Over the years, my family has celebrated New Year’s Day in several different states.
Each state has a different take on what to eat for the first meal of the year. When we lived in northern West Virginia, we were told to eat pork and sauerkraut (cabbage’s fermented cousin).
In eastern North Carolina, we did ham, black-eyed peas and collard greens.
Black-eyed peas symbolize wealth, as did the greens. Pork is considered a sign of prosperity in some cultures because pigs root forward, according to SpruceEats.
We’ve also added cornbread to the mix a few times, as the corn kernels represent coins. I was raised by New York-natives, so I prefer sweet cornbread, although I’m beginning to love regular cornbread.
A few natives of eastern North Carolina still eat salted herring and oysters for New Year’s. Herring was plentiful in the area until it was overfished and is slowly making a comeback. Oysters are harvested in North Carolina during the fall/winter months. The fish symbolizes luck.
History.com notes seven lucky dishes served around the world for New Year’s. I like that some of these dishes incorporate several different symbols of prosperity. I’ve included New Year’s meal recipes below.
We hope you enjoy your culinary adventures!
This Southern staple, usually a mix of black-eyed peas, rice and pork, originated with enslaved Africans in the United States in the 19th century.
The first known time the hoppin’ John name appeared in print, according to The New York Times, was in the novel Recollections of a Southern Matron in 1838. Often served with collard greens and cornbread, some food historians attribute the dish’s unusual name to a take on “pois pigeons,” French for dried peas and pronounced “paw-peejohn,” which may have sounded like “hoppin’ John” to English speakers.
Louisianans and Mardis Gras fans start the year off with a sweet ringed cake topped with colorful icing and sprinkles and baked with a trinket, such as a plastic baby, hidden inside. The lucky person who finds the trinket is named “king” or “queen” for the day.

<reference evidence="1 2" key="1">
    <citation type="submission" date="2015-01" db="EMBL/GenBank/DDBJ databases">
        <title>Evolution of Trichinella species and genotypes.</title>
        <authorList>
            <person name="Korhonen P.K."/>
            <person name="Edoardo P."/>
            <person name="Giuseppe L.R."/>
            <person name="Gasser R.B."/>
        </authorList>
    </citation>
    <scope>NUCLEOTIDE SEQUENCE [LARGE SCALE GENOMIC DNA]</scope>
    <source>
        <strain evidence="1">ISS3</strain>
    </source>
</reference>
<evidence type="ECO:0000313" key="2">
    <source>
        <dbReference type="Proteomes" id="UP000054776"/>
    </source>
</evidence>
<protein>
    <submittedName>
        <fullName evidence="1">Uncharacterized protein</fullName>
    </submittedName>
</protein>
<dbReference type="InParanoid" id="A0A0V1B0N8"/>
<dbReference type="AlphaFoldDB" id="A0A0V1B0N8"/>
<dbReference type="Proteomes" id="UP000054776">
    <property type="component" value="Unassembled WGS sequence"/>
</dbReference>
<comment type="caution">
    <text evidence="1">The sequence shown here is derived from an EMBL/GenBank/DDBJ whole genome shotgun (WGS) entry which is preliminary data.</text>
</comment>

Bakeries in New Orleans and throughout the nation start selling the treats in early January through Fat Tuesday. They traditionally are eaten on Jan. 6, known as Twelfth Night or Epiphany, the Catholic celebration of the Magi’s gifts to baby Jesus on the 12th night after his birth.
Similarly, the vasilopita, served in Greece and Cyprus, often is baked with a coin inside and is served New Year’s Day. Other versions can be found in Spain (rosca de reyes), Portugal (bola-re) and France (gateau de rois).
Tamales, bundles of masa stuffed with meat, wrapped in corn husks and steamed, have come to symbolize family, as generations often gather in the kitchen to make the labor-intensive food. In Mexico, the holiday season spans from Dec. 12, the Feast of Our Lady of Guadalupe, to Jan. 6, Three Kings’ Day.
Soba noodles symbolize a long, healthy life. Ringing in the year with toshikoshi soba, a soup with buckwheat “year-crossing” noodles, is a New Year’s Eve tradition in Japan steeped in tradition and now practiced in the United States. The long, thin noodles symbolize a long, healthy life, and date back to the 13th or 14th century, “when either a temple or a wealthy lord decided to treat the hungry populace to soba noodles on the last day of the year.”
12 Lucky Grapes
The Spanish tradition las doce uvas de la suerta, aka the 12 lucky grapes, holds that eating 12 grapes at the stroke of midnight — one for each chime of the clock — will bring good luck in the coming year.
Each grape signifies one month. According to the superstition, failing to finish all 12 in time will mean misfortune in the year to come.
Italian New Year’s Eve feasts include one dish that is said to bring especially good luck: lentils. Round and shaped like a coin, they’re a symbol of prosperity, and are often served with pork sausage.
Fish, symbolic of fertility, long life and bounty (plus the color silver represents fortune), is a popular New Year’s Eve dish in many cultures, and especially so for those of Scandinavian, German and Polish descent.
Pork and Sauerkraut
While Southerners may dig into hoppin’ John, those in parts of Pennsylvania and Ohio savor slow-cooked pork and sauerkraut on New Year’s Day. The dish is said to bring good luck and progress because pigs are known to root forward, or move ahead, while sauerkraut is made with cabbage, which is tied to symbolic riches and prosperity and a long life thanks to its long strands.
New Year’s Pretzel